Positive results from four analyses based on clinical trials developed by Roche to evaluate the effectiveness of Esbriet (pirfenidone), an oral antifibrotic medication approved by the U.S. Food and Drug Administration (FDA) for the treatment of idiopathic pulmonary fibrosis (IPF), were recently presented at this year’s European Respiratory Society (ERS) International Congress Sept. 3-7 in London.
Several authors analyzed the results obtained in the three Phase 3 trials: ASCEND (PIPF-016, 52 weeks, NCT01366209); CAPACITY (PIPF-004 and PIPF-006, 72 weeks, NCT00287716 and NCT00287729); and the RECAP trial (98 weeks; NCT00662038), an extension study that assessed the long-term safety of Esbriet in patients who had completed one of the previous trials. In these studies, IPF patients were given a daily dose of 2,403 mg of Esbriet or a matching dose of a placebo. Most patients received the established dose, but some patients did not respond well and were given a reduced Esbriet dose (see below).
The study, “Long-Term Safety Of Pirfenidone (PFD) In People With Idiopathic Pulmonary Fibrosis (IPF): Pooled Analysis Of 4 Clinical Trials,” was conducted by Paul Noble and his colleagues and evaluated the long-term safety of Esbriet in IPF patients.
In this analysis, researchers evaluated the safety outcomes from the first dose of Esbriet until 28 days after the last dose in 1,216 patients. The authors found that Esbriet treatment was interrupted in 45 percent of the patients due to adverse events related to the treatment, and that the most common side effects were IPF, skin irritation, and nausea, which was consistent with the known safety profile of the drug.
Another study, “Final Analysis Of RECAP, An Open-Label Extension Study Of Pirfenidone In People With Idiopathic Pulmonary Fibrosis (IPF),” conducted by Ulrich Costabel and his colleagues, assessed the safety of Esbriet provided by the results of the RECAP extension trial. Of the 1,334 patients who completed the previous trials, 1,058 entered the RECAP study and continued to be treated with Esbriet. The final results indicated that prolonged treatment with the drug had the same safety profile and adverse effects observed in the ASCEND and CAPACITY trials, with no new safety signals to be reported.
The analysis conducted by Steven Nathan and colleagues, titled “Dose Modifications And Dose Intensity During Treatment With Pirfenidone,” was aimed at understanding whether a dose reduction in Esbriet would still be effective in the treatment of IPF while keeping at bay gastrointestinal and skin-related side effects.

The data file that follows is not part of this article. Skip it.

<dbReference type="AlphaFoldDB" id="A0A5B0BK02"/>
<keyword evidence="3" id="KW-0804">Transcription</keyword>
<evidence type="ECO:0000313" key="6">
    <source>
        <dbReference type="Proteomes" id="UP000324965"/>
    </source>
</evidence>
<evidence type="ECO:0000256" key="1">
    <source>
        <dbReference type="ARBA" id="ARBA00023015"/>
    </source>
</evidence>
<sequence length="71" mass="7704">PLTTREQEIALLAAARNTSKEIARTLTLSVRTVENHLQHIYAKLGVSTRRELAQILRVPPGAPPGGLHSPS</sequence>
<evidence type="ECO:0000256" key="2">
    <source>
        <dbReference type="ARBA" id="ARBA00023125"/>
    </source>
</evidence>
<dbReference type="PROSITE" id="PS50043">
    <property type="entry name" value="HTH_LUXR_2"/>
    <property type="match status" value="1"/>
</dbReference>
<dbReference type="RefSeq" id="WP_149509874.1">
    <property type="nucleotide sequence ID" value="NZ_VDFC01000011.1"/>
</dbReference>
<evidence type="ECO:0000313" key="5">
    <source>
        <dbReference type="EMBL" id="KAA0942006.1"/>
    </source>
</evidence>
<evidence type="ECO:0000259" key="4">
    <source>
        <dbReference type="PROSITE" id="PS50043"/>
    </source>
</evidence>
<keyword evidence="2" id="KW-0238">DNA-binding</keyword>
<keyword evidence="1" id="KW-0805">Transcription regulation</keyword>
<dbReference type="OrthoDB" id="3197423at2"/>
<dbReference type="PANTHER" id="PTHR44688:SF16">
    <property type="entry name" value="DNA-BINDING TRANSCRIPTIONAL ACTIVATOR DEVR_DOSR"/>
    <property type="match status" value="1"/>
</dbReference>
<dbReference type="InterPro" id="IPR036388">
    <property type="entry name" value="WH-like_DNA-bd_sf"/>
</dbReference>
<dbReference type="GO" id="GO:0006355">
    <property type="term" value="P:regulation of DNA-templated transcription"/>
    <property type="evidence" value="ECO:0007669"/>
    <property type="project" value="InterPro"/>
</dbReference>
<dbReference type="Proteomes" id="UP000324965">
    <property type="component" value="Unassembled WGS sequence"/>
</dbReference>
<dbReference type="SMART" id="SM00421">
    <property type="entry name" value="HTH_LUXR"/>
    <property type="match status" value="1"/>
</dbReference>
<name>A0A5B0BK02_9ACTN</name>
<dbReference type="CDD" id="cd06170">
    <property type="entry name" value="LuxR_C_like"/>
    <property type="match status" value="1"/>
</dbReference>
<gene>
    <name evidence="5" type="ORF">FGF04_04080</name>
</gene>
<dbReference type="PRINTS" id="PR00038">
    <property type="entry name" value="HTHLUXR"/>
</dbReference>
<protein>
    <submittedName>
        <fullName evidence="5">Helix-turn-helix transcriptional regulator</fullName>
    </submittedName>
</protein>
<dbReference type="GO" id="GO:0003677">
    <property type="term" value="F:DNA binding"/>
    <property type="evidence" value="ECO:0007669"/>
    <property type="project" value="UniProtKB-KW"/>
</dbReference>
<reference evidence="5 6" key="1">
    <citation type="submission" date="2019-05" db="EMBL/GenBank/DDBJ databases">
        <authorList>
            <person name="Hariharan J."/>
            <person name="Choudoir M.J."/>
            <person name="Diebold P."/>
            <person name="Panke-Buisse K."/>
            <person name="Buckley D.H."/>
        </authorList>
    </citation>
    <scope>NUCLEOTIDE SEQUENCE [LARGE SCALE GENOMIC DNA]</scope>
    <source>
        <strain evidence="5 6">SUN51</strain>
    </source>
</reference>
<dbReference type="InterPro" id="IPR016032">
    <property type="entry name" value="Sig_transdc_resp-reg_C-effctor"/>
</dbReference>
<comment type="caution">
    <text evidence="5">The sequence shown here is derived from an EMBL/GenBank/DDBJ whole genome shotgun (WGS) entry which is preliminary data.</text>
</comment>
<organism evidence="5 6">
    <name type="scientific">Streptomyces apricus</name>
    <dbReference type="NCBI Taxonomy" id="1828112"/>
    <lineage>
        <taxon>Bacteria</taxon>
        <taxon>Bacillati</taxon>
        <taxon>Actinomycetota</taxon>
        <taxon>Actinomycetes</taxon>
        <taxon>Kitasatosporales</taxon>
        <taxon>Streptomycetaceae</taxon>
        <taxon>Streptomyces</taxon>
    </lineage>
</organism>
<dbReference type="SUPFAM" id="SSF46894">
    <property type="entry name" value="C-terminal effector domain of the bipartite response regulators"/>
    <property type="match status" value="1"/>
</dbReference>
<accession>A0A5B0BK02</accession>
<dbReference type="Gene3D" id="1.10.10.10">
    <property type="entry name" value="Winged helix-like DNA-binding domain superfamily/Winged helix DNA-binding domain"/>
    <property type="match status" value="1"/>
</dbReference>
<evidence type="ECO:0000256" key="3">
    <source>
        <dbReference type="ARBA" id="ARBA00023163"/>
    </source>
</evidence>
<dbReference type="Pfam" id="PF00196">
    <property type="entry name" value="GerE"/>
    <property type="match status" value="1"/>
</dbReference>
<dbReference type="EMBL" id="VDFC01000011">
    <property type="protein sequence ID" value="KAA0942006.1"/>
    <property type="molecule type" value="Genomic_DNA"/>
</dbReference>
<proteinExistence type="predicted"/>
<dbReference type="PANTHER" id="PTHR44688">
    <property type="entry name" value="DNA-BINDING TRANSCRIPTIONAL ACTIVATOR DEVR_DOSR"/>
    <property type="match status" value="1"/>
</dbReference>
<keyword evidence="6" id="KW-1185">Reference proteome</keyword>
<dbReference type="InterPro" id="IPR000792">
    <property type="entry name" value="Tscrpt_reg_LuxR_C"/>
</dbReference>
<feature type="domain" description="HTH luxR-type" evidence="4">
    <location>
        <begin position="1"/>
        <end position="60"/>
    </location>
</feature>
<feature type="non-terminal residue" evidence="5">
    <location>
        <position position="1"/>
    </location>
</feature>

To do so, researchers analyzed the results from the CAPACITY and ASCEND trials, in which 424 patients received the whole dose and 199 patients were given a reduced dose. The effectiveness of Esbriet was evaluated by the rate of annual decline in forced vital capacity (FVC; a measure of lung function).
Results showed that patients on both the complete dose or reduced dose of Esbriet presented similar FVC results and improved in terms of disease progression. Also, side effects tended to occur earlier and with limited duration in patients who received the reduced dose of Esbriet.
The team concluded that dose adjustments can be made to reduce adverse symptoms triggered by Esbriet while still maintaining the drug’s effectiveness.
Finally, Mark Fisher and his colleagues conducted an analysis titled “Predicting Life Expectancy For Pirfenidone And Best Supportive Care (BSC) In Idiopathic Pulmonary Fibrosis (IPF),” to estimate the long-term survival of patients enrolled in the three clinical trials.
The authors calculated the survival rate by creating a statistical model that compared the outcomes of IPF patients who received BSC (best supportive care) and the results obtained in the trials. According to the team, the analysis suggests that Esbriet significantly improves life expectancy in people with IPF by nearly three years compared with BSC.
Taken together, the four analyses support the use of Esbriet as a safe and effective treatment to delay disease progression in IPF patients.
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